Sun. Jul 14th, 2024

[Review] Manifold Garden – Nintendo Switch

Manifold Garden
Nintendo Switch

Developed By : William Chyr Studio
Published By : William Chyr Studio
Category : Adventure, Puzzle
Release Date : Aug 18, 2020

There are many different elements to all the games that we play. Many of these elements can draw us into a game, while just as many can push us away if they’re missing once we get to playing. Not every game needs a kick-ass soundtrack, and visuals aren’t always everything since some pixel art games can feel and play just as well as intensely detailed AAA titles. But, one thing a lot of us tend to look for is some sort narrative, weaving through the game and giving purpose to whatever it is we’re doing.

Enter : Manifold Garden on the Nintendo Switch. A visually minimalistic puzzle game that drops you right into a world that could have easily been imagined up by M. C. Escher. The world around you is heavily restricted, initially at least. You’ll need to navigate around and activate various switches in order to expand and see more of what’s around you.

To survive and solve your way through the world, you’re given the ability to alter the gravity around you. To do this, you’ll need to be close to a perpendicular wall and activate the gravity flip. Once you do, the wall you’re looking at will become the new “ground”, giving you new ways to get around and potentially access through doors that previously had been out of reach windows.

You’ll have a lot more to deal with than just walking on walls though if you want to progress through and grow the world. There are also a large amount of switches to interact with in order to open doors. In doing so, especially once you get into the outside areas, this is how you expand the world and eliminate some of the repetitiveness.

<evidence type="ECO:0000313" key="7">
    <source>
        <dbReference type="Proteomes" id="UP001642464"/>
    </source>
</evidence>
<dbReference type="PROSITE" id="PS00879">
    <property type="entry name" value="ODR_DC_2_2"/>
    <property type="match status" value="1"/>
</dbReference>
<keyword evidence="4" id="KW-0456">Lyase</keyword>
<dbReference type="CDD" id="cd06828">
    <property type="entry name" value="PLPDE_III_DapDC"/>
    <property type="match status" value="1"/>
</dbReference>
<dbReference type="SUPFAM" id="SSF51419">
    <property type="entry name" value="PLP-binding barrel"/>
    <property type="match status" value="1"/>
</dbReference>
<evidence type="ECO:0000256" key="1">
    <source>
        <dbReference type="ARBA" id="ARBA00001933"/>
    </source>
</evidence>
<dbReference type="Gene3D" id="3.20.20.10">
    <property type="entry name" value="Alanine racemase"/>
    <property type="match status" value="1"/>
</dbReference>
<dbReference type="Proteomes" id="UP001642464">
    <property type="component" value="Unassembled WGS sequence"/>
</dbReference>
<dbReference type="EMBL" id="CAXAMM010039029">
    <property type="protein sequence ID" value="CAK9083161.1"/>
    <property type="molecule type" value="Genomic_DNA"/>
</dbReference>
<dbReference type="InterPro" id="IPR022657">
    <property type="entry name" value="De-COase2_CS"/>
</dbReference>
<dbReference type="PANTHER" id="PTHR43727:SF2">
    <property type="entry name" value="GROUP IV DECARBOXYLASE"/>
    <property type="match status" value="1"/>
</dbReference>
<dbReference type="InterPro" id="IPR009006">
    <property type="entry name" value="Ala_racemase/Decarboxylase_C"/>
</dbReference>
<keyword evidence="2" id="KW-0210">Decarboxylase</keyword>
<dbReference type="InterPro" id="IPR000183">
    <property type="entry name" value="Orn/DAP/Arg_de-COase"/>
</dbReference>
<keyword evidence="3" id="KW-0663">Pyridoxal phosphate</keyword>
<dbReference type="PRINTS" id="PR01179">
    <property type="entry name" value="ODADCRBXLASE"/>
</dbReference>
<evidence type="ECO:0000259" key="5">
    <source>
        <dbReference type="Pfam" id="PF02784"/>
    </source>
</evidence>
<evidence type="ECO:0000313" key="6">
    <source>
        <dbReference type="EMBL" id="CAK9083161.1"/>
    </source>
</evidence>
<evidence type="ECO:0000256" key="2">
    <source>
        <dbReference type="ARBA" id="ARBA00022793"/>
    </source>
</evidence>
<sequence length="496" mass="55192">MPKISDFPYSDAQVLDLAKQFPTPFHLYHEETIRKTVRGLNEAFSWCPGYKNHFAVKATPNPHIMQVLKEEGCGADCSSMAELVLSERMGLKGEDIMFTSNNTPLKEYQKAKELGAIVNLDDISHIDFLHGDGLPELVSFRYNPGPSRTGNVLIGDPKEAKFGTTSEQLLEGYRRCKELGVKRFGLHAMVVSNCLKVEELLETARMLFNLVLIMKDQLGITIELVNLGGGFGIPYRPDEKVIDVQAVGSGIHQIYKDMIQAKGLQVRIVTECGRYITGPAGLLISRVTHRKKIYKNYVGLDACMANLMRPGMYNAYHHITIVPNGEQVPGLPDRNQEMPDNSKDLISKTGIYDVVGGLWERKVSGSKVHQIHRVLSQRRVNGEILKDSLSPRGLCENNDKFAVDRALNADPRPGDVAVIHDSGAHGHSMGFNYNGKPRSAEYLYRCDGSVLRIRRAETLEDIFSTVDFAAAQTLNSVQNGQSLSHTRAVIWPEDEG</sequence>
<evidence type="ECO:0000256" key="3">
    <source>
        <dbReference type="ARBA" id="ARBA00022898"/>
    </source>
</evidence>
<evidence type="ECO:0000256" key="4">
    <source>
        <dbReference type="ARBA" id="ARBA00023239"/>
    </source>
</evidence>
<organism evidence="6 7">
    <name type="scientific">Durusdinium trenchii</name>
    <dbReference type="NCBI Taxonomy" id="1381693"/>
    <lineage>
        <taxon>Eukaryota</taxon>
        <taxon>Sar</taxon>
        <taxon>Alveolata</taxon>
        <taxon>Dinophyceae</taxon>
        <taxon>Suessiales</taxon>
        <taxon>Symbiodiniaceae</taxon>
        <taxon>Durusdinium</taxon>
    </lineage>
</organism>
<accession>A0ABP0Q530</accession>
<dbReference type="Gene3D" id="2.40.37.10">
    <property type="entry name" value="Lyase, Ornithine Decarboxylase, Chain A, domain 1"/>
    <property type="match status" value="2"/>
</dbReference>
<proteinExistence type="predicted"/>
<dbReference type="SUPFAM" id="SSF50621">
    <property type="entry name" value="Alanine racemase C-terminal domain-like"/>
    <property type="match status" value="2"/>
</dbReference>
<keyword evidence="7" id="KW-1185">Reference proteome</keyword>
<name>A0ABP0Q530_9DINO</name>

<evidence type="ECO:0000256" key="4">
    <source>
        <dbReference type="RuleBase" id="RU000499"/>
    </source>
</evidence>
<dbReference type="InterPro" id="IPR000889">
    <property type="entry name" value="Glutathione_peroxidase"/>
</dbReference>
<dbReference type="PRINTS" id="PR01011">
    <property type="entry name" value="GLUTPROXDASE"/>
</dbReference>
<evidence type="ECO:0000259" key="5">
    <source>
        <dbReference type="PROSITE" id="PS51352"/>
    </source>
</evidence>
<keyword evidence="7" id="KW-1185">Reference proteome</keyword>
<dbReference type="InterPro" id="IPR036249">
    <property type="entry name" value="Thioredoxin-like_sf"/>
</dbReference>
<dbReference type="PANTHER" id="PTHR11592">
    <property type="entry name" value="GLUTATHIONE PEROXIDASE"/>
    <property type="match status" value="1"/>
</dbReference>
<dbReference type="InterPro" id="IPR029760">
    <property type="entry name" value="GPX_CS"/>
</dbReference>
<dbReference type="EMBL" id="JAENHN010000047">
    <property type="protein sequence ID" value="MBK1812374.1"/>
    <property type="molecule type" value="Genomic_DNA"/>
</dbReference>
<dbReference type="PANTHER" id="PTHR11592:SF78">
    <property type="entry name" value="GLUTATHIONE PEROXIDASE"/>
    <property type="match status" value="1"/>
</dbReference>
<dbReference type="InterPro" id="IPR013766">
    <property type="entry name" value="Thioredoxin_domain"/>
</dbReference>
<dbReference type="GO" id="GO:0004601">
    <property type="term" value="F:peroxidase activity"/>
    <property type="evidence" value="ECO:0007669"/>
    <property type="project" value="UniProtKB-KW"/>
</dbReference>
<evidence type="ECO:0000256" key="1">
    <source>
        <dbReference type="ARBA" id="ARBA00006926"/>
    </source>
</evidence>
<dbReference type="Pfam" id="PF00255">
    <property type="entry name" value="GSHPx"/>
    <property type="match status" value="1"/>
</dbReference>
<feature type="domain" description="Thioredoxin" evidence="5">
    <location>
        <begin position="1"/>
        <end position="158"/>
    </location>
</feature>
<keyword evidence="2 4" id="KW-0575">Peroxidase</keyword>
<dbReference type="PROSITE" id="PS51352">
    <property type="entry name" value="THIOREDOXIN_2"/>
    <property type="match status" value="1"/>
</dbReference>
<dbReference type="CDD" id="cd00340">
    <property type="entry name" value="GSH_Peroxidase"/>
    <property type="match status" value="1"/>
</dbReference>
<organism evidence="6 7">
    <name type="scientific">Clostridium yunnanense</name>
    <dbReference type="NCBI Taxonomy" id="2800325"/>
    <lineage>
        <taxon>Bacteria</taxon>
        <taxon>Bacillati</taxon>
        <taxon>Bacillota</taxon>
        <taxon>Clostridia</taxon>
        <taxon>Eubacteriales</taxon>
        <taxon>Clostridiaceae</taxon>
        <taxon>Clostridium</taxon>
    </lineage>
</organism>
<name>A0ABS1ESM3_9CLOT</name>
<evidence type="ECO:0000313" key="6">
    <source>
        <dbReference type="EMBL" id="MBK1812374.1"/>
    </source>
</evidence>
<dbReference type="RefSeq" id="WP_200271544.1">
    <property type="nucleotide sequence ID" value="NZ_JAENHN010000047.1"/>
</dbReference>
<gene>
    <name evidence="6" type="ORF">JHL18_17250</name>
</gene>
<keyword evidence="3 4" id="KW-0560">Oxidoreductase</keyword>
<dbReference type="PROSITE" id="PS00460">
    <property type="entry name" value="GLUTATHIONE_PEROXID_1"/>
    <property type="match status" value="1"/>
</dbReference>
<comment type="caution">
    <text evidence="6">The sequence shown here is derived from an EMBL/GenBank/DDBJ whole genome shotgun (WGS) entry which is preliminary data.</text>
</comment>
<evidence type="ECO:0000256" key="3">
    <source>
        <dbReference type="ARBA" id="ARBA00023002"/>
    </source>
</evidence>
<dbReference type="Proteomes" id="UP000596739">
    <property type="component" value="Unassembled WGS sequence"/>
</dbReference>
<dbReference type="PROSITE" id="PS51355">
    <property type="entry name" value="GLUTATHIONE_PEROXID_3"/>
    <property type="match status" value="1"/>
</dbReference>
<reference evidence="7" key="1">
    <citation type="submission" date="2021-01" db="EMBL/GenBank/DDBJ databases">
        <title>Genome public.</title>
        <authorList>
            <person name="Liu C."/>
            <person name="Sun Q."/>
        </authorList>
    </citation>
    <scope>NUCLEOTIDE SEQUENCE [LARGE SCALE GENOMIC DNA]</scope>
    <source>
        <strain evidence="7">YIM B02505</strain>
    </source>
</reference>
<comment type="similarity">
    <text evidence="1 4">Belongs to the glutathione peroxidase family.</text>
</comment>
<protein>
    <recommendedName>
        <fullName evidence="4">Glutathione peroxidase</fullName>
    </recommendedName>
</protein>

The puzzles you need to solve are both simple and a little complex at the same time. They’re never really detailed or extensive, especially since the only thing you can really do is flip the world. The only real hurdle you’ll run into is occasionally you’ll have blocks that you can move around. Except, they can only be moved if the room is flipped a certain way. If the world is flipped a different way these blocks become locked in place. This can cause problems if it’s your only block around, or it could help you create a “shelf” if you need to move other blocks too.

Initially, I had fun starting out in this game. The art style was great, with key things being focused in colors. The neverending world was a great touch too, I had lots of fun when I made it outside just jumping off the stairs to try and cheese my way into new areas. (Hint : it doesn’t help). But after a time, I grew a bit bored of the game. The fact that there was no driving force behind what I was doing just kept making me lose interest more and more. Each area I opened and each door I unlocked didn’t greet me with a single bit of lore, it just brought me into more puzzles. The only thing I can say is if the game waits for the very end to open up about exactly where you are and what you’re doing, then the game itself doesn’t justify playing through to reach that point.

In short, if you can enjoy a nice mind-bending world with some minor head-scratching puzzles, you’ll probably enjoy Manifold Garden. Conversely, if you in any way want or need some sort of mythology or story to go along with what you’re doing, I doubt you’ll make it much further into this game than I did.


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By HG Mike

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